It was on the 24th of August, in the year 410 of the common era, that the unthinkable came to pass. A guerrilla army, led by a renegade Roman general named Alaric, who had been brought up in a German-speaking community outside the actual boundaries of the Roman empire, ended years of threats and intimidation by invading the city of Rome itself. For three days they remained, destroying, looting, and killing. The exact loss of life was never known and may have been less than fears of the moment said it was, but the experience was a shattering one nonetheless. It had been 800 years since the last such defeat of the city, 800 years in which Rome had grown to be the greatest city in the world, the envy of the nations, the model for what a great city was like.

The shock was felt throughout the Roman world. In far-off Bethlehem, the scholar and monk Jerome, so prolific that one might think of him as the Stephen King of his time, could not work.

Here are his words: "And I was stunned and stupefied, so much so that I couldn't think about anything else day and night. I felt as if I were being held hostage myself and couldn't even open my mouth until I knew for sure what had happened. Hanging there, caught between hope and despair, I was torturing myself with the thought of what others were suffering. But after the brightest light of all the lands was extinguished — after the head of the whole Roman empire was lopped off — to speak truly, after the whole world had perished in a single city: I fell silent and was humbled, and I kept my silence and my sorrow was renewed. My heart grew warm within me and fire blazed up in my thoughts ..."

I have been reading and thinking about the events of 410 for over thirty years, but never with the intensity and compassion that I have known since that other ghastly day last September. So forgive me: I am a historian, and I have a story to tell this afternoon. History of this kind offers us a way to think about our world — but it offers no obvious or simple answers to our questions. I hope you will give me leave to provoke you for a while.

Roman government's response to the crisis was military and ineffective. The Roman emperor had years earlier moved his western court to the northern Italian city of Ravenna, protected by surrounding marshes and with a sea-lane for escape, but he sent his troops to pursue the enemy, then negotiate with him, then pursue him some more. From the official perspective, the issue was simple: barbarism versus civilization. The renegade general and his followers were demonized, pursued, and feared. Within a few years, they had migrated to what is now modern Spain and settled there, establishing a regime that thrived independent of Rome for three hundred years - until the Islamic invasions.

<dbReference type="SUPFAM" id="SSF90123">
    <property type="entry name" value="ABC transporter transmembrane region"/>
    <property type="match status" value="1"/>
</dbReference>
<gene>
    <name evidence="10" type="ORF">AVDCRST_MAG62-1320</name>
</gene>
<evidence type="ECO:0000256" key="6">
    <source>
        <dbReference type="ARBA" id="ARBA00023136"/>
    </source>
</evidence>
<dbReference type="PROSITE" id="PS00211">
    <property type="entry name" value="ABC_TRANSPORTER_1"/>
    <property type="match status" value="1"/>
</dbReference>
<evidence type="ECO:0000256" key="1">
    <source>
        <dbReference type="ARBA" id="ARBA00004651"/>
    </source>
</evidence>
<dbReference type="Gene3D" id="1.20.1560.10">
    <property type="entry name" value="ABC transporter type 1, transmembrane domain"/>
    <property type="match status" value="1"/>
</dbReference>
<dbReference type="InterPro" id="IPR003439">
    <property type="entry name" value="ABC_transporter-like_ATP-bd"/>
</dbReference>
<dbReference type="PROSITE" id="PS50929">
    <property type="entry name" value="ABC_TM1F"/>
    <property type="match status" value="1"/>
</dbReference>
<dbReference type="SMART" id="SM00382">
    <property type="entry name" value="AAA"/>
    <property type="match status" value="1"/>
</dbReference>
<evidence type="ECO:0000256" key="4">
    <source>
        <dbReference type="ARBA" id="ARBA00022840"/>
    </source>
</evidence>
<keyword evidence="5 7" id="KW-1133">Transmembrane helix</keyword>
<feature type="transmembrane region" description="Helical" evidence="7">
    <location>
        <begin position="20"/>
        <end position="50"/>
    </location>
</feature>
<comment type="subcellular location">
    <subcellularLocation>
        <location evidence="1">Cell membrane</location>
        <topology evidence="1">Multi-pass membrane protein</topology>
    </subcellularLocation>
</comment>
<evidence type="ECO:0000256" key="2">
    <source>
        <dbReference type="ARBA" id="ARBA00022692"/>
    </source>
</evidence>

The years that followed were marked by a series of such migrations. The Spanish kingdom we call Visigothic, after the ancestral people of their generals. Within the century, Roman Africa fell into the hands of the Vandals from northern Europe, Roman Gaul into the hands of the Franks (who would give their country a name it still holds), and Italy itself became the homeland of the Ostrogoths. Barbarism had triumphed. To be sure, Roman armies in this period were recruited heavily from among the same peoples, and it happened more than once in the fifth century that you could not tell the Romans on a given battlefield without a scorecard - on one occasion two different contenders for the imperial throne itself fought each other through proxy armies led respectively by Vandals and by Visigoths.

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